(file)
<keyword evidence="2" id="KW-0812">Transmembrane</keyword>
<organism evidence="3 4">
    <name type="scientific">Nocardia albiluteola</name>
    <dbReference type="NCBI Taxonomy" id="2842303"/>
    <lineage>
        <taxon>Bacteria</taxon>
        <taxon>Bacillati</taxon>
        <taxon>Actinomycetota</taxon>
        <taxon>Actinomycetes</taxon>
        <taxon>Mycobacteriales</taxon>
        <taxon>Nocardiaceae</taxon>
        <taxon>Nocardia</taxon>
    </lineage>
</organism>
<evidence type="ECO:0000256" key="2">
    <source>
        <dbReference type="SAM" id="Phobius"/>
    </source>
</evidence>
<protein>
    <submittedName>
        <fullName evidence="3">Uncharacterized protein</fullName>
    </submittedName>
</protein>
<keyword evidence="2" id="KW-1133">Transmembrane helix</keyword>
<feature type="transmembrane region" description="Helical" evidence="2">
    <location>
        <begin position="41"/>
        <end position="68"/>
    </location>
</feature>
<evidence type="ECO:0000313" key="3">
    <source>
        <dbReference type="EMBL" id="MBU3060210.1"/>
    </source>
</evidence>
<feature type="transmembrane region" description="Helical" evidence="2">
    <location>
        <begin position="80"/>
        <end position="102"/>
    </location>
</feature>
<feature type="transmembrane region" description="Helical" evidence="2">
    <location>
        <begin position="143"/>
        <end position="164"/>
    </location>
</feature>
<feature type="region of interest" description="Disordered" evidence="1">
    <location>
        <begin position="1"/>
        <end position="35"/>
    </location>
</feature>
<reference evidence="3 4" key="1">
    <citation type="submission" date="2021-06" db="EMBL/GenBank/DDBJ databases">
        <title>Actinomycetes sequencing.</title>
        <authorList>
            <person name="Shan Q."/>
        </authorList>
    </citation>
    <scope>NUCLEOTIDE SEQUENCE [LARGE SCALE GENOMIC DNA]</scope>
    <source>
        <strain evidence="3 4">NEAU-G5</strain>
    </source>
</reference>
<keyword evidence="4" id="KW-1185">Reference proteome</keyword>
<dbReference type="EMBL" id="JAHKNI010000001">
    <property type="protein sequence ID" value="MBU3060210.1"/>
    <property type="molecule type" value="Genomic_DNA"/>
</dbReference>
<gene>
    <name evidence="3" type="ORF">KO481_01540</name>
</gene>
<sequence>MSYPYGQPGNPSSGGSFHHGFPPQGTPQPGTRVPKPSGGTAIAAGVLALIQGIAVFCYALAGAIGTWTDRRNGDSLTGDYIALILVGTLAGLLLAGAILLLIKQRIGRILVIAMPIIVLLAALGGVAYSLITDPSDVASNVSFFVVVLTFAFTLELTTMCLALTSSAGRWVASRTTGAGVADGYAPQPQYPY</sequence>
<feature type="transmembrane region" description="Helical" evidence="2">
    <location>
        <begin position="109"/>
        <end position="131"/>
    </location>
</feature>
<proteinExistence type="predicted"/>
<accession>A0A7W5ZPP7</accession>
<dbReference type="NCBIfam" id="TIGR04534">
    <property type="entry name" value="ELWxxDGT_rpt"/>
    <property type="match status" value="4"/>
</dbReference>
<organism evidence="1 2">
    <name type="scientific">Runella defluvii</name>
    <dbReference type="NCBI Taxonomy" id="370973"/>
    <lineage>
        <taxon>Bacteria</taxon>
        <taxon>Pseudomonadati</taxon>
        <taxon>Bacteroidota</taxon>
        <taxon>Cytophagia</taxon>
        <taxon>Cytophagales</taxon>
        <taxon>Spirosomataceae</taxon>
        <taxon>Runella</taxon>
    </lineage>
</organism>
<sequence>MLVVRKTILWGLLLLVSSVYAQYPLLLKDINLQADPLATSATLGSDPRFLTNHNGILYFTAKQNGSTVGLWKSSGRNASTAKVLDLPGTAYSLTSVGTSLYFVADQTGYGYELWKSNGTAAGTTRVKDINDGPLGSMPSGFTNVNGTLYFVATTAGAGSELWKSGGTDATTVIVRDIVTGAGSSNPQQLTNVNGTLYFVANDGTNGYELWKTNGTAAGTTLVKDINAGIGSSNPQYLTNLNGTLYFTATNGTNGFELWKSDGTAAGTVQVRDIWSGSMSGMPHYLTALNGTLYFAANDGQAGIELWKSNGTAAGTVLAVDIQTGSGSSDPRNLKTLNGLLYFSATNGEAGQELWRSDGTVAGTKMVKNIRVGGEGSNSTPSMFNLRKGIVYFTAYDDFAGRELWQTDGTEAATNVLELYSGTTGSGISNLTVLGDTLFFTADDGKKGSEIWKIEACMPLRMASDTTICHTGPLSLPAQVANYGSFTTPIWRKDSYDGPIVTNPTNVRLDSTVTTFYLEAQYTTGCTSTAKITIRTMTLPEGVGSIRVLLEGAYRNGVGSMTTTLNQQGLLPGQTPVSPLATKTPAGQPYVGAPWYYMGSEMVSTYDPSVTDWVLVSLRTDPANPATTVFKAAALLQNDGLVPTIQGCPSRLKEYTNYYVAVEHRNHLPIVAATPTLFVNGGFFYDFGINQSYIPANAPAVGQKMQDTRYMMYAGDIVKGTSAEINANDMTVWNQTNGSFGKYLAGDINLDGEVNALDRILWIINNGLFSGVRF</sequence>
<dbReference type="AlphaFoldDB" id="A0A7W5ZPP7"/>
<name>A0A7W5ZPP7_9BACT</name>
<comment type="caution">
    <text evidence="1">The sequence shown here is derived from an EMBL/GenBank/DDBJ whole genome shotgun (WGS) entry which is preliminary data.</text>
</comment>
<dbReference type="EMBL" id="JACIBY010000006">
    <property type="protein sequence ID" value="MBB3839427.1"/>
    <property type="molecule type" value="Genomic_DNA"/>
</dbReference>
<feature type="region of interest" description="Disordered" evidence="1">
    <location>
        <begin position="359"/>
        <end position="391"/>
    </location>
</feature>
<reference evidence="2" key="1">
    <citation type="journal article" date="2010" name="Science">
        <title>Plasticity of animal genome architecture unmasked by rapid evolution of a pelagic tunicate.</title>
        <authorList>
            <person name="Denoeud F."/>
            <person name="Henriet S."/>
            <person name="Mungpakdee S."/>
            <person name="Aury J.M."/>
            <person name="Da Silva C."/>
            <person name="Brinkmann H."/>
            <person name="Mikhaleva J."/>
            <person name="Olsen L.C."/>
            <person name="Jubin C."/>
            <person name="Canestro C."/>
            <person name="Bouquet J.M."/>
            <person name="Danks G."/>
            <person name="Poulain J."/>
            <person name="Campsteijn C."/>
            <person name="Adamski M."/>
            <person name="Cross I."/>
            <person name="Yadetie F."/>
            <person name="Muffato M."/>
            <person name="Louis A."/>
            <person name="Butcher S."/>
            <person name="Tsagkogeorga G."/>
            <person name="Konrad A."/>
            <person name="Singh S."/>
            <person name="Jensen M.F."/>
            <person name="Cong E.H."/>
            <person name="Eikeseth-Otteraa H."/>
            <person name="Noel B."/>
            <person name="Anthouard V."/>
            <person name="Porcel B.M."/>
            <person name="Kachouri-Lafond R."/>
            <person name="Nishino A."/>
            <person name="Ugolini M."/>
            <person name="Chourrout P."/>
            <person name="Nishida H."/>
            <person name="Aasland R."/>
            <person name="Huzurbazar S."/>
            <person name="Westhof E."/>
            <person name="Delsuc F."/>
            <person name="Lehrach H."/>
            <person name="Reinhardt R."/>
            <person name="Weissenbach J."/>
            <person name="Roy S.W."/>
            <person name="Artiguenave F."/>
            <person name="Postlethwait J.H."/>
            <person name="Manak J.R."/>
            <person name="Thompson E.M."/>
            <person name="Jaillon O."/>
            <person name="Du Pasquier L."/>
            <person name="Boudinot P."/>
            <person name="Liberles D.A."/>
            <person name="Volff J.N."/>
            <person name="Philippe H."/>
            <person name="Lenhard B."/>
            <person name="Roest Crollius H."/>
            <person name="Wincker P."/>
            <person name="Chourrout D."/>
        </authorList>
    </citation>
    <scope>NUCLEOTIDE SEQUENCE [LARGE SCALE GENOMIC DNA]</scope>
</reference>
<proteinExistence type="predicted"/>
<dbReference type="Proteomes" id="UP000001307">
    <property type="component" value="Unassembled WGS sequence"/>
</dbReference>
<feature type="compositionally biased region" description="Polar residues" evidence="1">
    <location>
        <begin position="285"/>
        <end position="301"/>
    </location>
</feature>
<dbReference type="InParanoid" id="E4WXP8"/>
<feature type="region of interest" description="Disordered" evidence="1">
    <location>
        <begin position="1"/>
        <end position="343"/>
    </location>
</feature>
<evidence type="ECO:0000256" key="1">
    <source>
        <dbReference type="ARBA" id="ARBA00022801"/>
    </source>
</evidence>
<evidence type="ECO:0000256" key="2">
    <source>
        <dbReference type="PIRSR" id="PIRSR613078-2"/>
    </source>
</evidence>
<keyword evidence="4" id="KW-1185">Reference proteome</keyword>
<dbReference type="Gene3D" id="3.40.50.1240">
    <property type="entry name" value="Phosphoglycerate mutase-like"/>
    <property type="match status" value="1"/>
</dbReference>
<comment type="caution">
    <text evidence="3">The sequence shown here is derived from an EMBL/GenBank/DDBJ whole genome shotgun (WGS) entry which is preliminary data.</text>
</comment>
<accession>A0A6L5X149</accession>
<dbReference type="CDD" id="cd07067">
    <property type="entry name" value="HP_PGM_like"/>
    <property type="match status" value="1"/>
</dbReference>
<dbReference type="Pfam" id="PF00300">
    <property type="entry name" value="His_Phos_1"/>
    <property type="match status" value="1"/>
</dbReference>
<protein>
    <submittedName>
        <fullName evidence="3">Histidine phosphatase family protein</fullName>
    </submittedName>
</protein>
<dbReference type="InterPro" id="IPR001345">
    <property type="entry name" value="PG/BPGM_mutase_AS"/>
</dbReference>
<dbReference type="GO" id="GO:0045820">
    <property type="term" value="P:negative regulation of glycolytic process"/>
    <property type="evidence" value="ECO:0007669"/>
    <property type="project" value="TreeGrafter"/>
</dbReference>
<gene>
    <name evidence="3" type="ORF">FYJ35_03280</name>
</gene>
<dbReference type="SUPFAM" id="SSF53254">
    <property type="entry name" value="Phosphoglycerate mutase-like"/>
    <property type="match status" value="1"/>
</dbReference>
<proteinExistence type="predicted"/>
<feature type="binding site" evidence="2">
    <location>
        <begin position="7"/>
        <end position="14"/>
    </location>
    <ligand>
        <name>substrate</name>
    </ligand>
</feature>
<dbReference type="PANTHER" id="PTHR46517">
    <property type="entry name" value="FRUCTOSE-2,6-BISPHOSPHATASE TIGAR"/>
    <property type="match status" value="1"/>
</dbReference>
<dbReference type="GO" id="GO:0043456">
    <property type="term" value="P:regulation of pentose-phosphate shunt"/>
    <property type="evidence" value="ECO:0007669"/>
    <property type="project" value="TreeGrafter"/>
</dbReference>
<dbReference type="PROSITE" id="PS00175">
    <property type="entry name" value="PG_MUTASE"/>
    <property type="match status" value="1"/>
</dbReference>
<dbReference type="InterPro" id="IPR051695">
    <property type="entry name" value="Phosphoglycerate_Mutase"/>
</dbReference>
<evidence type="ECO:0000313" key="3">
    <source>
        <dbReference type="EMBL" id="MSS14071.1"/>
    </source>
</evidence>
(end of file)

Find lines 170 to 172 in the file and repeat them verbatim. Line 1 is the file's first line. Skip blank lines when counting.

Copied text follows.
            <person name="Liberles D.A."/>
            <person name="Volff J.N."/>
            <person name="Philippe H."/>